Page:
What perennial plants can I grow in wet soil?

A number of perennials thrive in wet soil. Bee balm, queen of the prairie, Louisiana phlox, Joe Pye weed, swamp milkweed, cardinal flower, Siberian iris, and hibiscus perform best in areas that receive at least 6 hours of sun. For areas receiving more shade, plant ostrich fern, black snakeroot, spiderwort, ligularia, sedge, astilbe, or hosta.

What are the best perennials for hot locations?

Some perennials come into their own in hot weather. Coneflower, liatris, daylilies, red-hot poker, yarrow, Russian sage, black-eyed Susans, coreopsis, verbena, gaillardia, penstemon, lavender, and Shasta daisy all thrive in hot locations.

Pruning

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When should I cut back my perennials?

Hostas, daylilies, peonies, and other plants that become mushy after a frost should be cut back in the fall, once foliage begins to turn black and collapse. Most other perennials will winter better if their tops are left intact until spring. Plant tops collect snow, leaves, and mulch, which provide insulation from freezing and shelter for beneficial insects. Additionally, many perennials add winter interest to the garden, and have seed heads necessary for overwintering birds. Wait until new growth begins to emerge in spring to cut these plants back.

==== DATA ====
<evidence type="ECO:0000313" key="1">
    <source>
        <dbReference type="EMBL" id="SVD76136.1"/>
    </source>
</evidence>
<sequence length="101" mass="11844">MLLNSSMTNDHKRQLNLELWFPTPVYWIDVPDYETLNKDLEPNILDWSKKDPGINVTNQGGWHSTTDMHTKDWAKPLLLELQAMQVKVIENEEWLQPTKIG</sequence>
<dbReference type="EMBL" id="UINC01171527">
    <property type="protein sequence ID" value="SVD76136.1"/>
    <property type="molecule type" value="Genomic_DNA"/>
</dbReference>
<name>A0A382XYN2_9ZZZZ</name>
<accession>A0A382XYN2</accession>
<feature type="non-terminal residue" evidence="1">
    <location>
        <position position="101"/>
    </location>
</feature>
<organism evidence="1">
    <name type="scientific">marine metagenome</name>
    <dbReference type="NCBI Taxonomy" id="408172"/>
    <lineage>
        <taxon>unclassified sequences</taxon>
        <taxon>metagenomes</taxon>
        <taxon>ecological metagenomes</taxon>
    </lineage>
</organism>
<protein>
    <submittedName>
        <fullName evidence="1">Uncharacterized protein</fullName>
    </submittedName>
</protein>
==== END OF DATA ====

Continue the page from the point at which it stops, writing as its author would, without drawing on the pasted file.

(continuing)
How low should I cut my perennials back?

When cutting perennials back in the fall, trim them 1 to 2 inches above soil level to mark their location. This is especially helpful for plants that emerge in late spring because it prevents accidental damage when working surrounding areas. When new leaves begin to appear, cut the previous year’s stalks to ground level without disturbing new growth.

Leaves are diseased and dying but the plant is alive. Should I prune?